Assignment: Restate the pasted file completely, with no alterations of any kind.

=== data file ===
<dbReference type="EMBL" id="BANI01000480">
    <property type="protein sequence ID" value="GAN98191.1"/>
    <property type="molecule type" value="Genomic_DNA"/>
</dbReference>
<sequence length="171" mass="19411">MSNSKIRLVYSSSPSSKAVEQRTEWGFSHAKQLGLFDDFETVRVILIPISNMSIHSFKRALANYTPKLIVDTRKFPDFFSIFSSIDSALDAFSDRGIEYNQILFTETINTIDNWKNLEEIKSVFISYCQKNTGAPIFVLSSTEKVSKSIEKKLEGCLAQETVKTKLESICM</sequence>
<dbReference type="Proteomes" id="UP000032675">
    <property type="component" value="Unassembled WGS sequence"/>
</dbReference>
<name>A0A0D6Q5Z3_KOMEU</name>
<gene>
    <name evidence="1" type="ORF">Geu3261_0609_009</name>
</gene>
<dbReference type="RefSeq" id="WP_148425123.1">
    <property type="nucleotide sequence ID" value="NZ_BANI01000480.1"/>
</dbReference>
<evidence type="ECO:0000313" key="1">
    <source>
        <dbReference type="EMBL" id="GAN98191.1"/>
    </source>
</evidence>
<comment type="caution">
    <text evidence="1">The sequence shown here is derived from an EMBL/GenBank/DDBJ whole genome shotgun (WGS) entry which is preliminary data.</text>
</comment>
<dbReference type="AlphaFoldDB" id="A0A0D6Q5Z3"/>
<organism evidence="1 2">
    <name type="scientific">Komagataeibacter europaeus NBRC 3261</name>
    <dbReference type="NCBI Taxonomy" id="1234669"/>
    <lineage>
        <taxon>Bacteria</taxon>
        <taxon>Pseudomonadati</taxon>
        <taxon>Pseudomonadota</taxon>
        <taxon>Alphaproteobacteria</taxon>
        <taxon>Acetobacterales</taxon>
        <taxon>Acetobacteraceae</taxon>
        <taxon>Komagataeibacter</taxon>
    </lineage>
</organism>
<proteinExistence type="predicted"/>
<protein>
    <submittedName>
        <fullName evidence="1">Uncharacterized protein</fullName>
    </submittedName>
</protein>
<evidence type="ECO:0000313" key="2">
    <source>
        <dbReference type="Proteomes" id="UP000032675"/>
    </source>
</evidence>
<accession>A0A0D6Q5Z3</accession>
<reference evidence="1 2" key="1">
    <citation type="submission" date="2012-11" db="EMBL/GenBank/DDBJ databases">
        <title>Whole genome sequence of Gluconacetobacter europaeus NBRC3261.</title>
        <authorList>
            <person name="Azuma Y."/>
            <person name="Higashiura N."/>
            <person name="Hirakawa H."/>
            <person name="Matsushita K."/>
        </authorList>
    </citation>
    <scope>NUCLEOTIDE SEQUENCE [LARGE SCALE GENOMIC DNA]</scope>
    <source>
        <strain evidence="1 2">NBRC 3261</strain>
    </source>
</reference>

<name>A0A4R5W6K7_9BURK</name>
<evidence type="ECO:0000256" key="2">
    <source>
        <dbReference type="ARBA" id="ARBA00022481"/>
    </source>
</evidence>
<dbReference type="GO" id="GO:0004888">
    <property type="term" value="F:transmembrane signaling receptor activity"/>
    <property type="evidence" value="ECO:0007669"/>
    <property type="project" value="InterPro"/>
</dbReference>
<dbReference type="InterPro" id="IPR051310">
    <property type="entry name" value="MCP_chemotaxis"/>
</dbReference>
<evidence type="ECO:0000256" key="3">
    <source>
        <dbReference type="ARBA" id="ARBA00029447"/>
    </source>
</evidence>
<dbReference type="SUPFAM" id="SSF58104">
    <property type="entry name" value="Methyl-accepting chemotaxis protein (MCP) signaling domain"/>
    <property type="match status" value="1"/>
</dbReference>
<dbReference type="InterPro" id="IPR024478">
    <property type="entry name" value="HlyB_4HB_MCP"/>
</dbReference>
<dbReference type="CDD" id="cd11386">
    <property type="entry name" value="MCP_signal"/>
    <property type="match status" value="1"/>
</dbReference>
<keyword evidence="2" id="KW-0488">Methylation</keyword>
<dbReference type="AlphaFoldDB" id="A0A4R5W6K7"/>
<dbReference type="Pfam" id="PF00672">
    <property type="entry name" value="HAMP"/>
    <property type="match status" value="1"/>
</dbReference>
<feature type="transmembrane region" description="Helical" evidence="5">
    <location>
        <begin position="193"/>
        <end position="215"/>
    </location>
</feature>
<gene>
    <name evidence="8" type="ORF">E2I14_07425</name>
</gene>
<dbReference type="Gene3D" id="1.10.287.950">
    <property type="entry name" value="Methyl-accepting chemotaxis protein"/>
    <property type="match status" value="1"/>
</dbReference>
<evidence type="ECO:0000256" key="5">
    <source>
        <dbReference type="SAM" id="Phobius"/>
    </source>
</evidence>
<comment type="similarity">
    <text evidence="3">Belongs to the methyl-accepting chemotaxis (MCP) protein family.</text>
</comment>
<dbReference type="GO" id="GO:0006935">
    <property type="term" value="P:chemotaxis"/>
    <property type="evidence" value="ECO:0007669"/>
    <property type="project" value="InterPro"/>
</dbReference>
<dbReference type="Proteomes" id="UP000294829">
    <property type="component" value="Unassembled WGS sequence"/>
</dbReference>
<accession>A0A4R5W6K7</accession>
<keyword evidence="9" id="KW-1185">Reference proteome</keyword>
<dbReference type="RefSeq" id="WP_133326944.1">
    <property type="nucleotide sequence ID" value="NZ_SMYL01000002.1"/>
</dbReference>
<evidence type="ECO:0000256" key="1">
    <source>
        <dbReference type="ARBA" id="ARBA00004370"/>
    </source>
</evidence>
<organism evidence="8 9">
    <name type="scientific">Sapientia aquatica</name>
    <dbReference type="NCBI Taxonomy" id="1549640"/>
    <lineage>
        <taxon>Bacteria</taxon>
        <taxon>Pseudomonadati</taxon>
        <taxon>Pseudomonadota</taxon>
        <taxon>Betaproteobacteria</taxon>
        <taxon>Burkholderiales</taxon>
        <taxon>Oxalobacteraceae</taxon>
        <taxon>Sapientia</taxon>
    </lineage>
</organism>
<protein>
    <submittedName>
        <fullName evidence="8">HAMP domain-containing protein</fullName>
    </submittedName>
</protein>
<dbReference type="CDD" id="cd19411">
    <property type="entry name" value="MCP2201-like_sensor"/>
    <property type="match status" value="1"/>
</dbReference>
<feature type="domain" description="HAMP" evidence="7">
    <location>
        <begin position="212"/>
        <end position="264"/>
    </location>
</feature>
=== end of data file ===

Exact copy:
<dbReference type="EMBL" id="BANI01000480">
    <property type="protein sequence ID" value="GAN98191.1"/>
    <property type="molecule type" value="Genomic_DNA"/>
</dbReference>
<sequence length="171" mass="19411">MSNSKIRLVYSSSPSSKAVEQRTEWGFSHAKQLGLFDDFETVRVILIPISNMSIHSFKRALANYTPKLIVDTRKFPDFFSIFSSIDSALDAFSDRGIEYNQILFTETINTIDNWKNLEEIKSVFISYCQKNTGAPIFVLSSTEKVSKSIEKKLEGCLAQETVKTKLESICM</sequence>
<dbReference type="Proteomes" id="UP000032675">
    <property type="component" value="Unassembled WGS sequence"/>
</dbReference>
<name>A0A0D6Q5Z3_KOMEU</name>
<gene>
    <name evidence="1" type="ORF">Geu3261_0609_009</name>
</gene>
<dbReference type="RefSeq" id="WP_148425123.1">
    <property type="nucleotide sequence ID" value="NZ_BANI01000480.1"/>
</dbReference>
<evidence type="ECO:0000313" key="1">
    <source>
        <dbReference type="EMBL" id="GAN98191.1"/>
    </source>
</evidence>
<comment type="caution">
    <text evidence="1">The sequence shown here is derived from an EMBL/GenBank/DDBJ whole genome shotgun (WGS) entry which is preliminary data.</text>
</comment>
<dbReference type="AlphaFoldDB" id="A0A0D6Q5Z3"/>
<organism evidence="1 2">
    <name type="scientific">Komagataeibacter europaeus NBRC 3261</name>
    <dbReference type="NCBI Taxonomy" id="1234669"/>
    <lineage>
        <taxon>Bacteria</taxon>
        <taxon>Pseudomonadati</taxon>
        <taxon>Pseudomonadota</taxon>
        <taxon>Alphaproteobacteria</taxon>
        <taxon>Acetobacterales</taxon>
        <taxon>Acetobacteraceae</taxon>
        <taxon>Komagataeibacter</taxon>
    </lineage>
</organism>
<proteinExistence type="predicted"/>
<protein>
    <submittedName>
        <fullName evidence="1">Uncharacterized protein</fullName>
    </submittedName>
</protein>
<evidence type="ECO:0000313" key="2">
    <source>
        <dbReference type="Proteomes" id="UP000032675"/>
    </source>
</evidence>
<accession>A0A0D6Q5Z3</accession>
<reference evidence="1 2" key="1">
    <citation type="submission" date="2012-11" db="EMBL/GenBank/DDBJ databases">
        <title>Whole genome sequence of Gluconacetobacter europaeus NBRC3261.</title>
        <authorList>
            <person name="Azuma Y."/>
            <person name="Higashiura N."/>
            <person name="Hirakawa H."/>
            <person name="Matsushita K."/>
        </authorList>
    </citation>
    <scope>NUCLEOTIDE SEQUENCE [LARGE SCALE GENOMIC DNA]</scope>
    <source>
        <strain evidence="1 2">NBRC 3261</strain>
    </source>
</reference>

<name>A0A4R5W6K7_9BURK</name>
<evidence type="ECO:0000256" key="2">
    <source>
        <dbReference type="ARBA" id="ARBA00022481"/>
    </source>
</evidence>
<dbReference type="GO" id="GO:0004888">
    <property type="term" value="F:transmembrane signaling receptor activity"/>
    <property type="evidence" value="ECO:0007669"/>
    <property type="project" value="InterPro"/>
</dbReference>
<dbReference type="InterPro" id="IPR051310">
    <property type="entry name" value="MCP_chemotaxis"/>
</dbReference>
<evidence type="ECO:0000256" key="3">
    <source>
        <dbReference type="ARBA" id="ARBA00029447"/>
    </source>
</evidence>
<dbReference type="SUPFAM" id="SSF58104">
    <property type="entry name" value="Methyl-accepting chemotaxis protein (MCP) signaling domain"/>
    <property type="match status" value="1"/>
</dbReference>
<dbReference type="InterPro" id="IPR024478">
    <property type="entry name" value="HlyB_4HB_MCP"/>
</dbReference>
<dbReference type="CDD" id="cd11386">
    <property type="entry name" value="MCP_signal"/>
    <property type="match status" value="1"/>
</dbReference>
<keyword evidence="2" id="KW-0488">Methylation</keyword>
<dbReference type="AlphaFoldDB" id="A0A4R5W6K7"/>
<dbReference type="Pfam" id="PF00672">
    <property type="entry name" value="HAMP"/>
    <property type="match status" value="1"/>
</dbReference>
<feature type="transmembrane region" description="Helical" evidence="5">
    <location>
        <begin position="193"/>
        <end position="215"/>
    </location>
</feature>
<gene>
    <name evidence="8" type="ORF">E2I14_07425</name>
</gene>
<dbReference type="Gene3D" id="1.10.287.950">
    <property type="entry name" value="Methyl-accepting chemotaxis protein"/>
    <property type="match status" value="1"/>
</dbReference>
<evidence type="ECO:0000256" key="5">
    <source>
        <dbReference type="SAM" id="Phobius"/>
    </source>
</evidence>
<comment type="similarity">
    <text evidence="3">Belongs to the methyl-accepting chemotaxis (MCP) protein family.</text>
</comment>
<dbReference type="GO" id="GO:0006935">
    <property type="term" value="P:chemotaxis"/>
    <property type="evidence" value="ECO:0007669"/>
    <property type="project" value="InterPro"/>
</dbReference>
<dbReference type="Proteomes" id="UP000294829">
    <property type="component" value="Unassembled WGS sequence"/>
</dbReference>
<accession>A0A4R5W6K7</accession>
<keyword evidence="9" id="KW-1185">Reference proteome</keyword>
<dbReference type="RefSeq" id="WP_133326944.1">
    <property type="nucleotide sequence ID" value="NZ_SMYL01000002.1"/>
</dbReference>
<evidence type="ECO:0000256" key="1">
    <source>
        <dbReference type="ARBA" id="ARBA00004370"/>
    </source>
</evidence>
<organism evidence="8 9">
    <name type="scientific">Sapientia aquatica</name>
    <dbReference type="NCBI Taxonomy" id="1549640"/>
    <lineage>
        <taxon>Bacteria</taxon>
        <taxon>Pseudomonadati</taxon>
        <taxon>Pseudomonadota</taxon>
        <taxon>Betaproteobacteria</taxon>
        <taxon>Burkholderiales</taxon>
        <taxon>Oxalobacteraceae</taxon>
        <taxon>Sapientia</taxon>
    </lineage>
</organism>
<protein>
    <submittedName>
        <fullName evidence="8">HAMP domain-containing protein</fullName>
    </submittedName>
</protein>
<dbReference type="CDD" id="cd19411">
    <property type="entry name" value="MCP2201-like_sensor"/>
    <property type="match status" value="1"/>
</dbReference>
<feature type="domain" description="HAMP" evidence="7">
    <location>
        <begin position="212"/>
        <end position="264"/>
    </location>
</feature>